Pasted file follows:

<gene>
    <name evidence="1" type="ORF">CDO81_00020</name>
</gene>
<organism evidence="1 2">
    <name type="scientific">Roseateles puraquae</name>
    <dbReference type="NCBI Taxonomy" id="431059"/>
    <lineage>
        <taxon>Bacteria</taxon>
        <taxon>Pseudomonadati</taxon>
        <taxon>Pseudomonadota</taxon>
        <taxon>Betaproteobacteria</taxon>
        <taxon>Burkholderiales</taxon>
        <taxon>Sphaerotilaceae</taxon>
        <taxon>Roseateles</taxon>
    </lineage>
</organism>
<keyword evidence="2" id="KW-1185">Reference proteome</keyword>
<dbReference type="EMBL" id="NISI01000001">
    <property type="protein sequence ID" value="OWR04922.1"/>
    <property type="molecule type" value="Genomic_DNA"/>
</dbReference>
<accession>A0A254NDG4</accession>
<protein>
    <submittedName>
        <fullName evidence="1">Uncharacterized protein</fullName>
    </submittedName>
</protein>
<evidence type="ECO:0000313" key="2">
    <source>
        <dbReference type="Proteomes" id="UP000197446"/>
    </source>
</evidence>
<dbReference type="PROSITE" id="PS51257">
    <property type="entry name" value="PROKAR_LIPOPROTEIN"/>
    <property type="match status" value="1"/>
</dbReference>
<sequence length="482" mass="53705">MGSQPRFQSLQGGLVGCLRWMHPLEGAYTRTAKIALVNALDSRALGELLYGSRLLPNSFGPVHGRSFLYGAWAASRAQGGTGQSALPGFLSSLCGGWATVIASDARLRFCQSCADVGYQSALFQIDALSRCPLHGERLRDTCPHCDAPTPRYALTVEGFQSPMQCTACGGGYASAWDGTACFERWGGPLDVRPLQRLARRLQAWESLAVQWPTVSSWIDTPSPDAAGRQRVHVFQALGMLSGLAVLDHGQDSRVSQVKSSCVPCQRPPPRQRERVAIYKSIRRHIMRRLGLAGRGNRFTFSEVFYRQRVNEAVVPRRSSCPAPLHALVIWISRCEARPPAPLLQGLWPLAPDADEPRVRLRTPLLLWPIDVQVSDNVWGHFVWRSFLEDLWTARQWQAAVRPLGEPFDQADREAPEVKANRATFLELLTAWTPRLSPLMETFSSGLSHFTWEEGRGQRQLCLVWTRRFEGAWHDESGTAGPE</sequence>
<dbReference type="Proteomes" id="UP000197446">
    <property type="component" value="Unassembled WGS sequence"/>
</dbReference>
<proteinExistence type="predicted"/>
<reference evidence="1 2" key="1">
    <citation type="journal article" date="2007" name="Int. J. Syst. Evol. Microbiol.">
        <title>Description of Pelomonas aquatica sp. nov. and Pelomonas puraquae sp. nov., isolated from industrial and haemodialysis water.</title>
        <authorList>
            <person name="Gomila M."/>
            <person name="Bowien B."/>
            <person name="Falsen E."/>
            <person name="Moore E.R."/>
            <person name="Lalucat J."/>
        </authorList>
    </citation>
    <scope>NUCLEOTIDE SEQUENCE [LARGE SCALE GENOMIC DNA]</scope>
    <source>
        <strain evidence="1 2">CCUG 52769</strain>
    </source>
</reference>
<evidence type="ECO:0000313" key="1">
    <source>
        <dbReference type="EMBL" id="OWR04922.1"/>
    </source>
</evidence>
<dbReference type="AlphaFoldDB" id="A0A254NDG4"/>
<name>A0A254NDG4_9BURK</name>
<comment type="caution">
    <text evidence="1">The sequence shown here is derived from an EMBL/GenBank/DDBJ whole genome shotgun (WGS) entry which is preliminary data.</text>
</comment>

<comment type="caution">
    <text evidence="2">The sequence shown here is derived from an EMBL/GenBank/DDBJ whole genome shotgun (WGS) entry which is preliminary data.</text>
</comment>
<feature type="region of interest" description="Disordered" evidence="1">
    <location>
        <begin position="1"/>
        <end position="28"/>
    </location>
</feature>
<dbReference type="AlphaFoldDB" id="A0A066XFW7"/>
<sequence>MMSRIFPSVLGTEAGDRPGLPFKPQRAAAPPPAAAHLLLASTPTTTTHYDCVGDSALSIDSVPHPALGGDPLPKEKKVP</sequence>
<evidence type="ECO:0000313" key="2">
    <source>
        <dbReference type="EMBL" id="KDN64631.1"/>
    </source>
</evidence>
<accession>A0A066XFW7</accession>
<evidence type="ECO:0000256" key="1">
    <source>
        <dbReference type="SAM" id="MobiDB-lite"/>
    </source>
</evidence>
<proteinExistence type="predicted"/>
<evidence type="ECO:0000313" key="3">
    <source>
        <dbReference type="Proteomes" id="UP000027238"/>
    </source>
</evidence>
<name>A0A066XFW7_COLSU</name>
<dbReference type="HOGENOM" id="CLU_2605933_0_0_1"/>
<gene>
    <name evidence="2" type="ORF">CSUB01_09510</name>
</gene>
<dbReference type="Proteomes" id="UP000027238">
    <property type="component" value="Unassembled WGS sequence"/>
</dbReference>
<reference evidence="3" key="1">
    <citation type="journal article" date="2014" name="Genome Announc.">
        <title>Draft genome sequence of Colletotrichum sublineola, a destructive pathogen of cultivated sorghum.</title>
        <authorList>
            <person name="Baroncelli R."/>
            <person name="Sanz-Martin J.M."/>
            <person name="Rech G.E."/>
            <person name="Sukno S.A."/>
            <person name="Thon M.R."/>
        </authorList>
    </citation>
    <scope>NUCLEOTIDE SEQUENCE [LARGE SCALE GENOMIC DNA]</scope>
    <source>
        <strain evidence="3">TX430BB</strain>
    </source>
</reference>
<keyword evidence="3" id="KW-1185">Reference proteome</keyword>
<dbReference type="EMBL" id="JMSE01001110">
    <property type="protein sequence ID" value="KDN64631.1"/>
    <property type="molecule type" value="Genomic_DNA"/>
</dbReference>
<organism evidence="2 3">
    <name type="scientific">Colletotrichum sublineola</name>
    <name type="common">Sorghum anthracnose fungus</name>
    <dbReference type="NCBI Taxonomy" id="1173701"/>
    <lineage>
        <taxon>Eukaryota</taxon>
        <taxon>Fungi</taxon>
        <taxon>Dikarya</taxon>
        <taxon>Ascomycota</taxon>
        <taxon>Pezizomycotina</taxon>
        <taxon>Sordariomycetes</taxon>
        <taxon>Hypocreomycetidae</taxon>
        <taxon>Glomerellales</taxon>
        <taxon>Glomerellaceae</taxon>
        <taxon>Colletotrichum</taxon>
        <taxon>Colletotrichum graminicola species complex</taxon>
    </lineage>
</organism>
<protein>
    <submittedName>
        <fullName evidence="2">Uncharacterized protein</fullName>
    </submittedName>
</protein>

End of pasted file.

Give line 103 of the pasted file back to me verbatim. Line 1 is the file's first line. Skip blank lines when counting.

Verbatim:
</dbReference>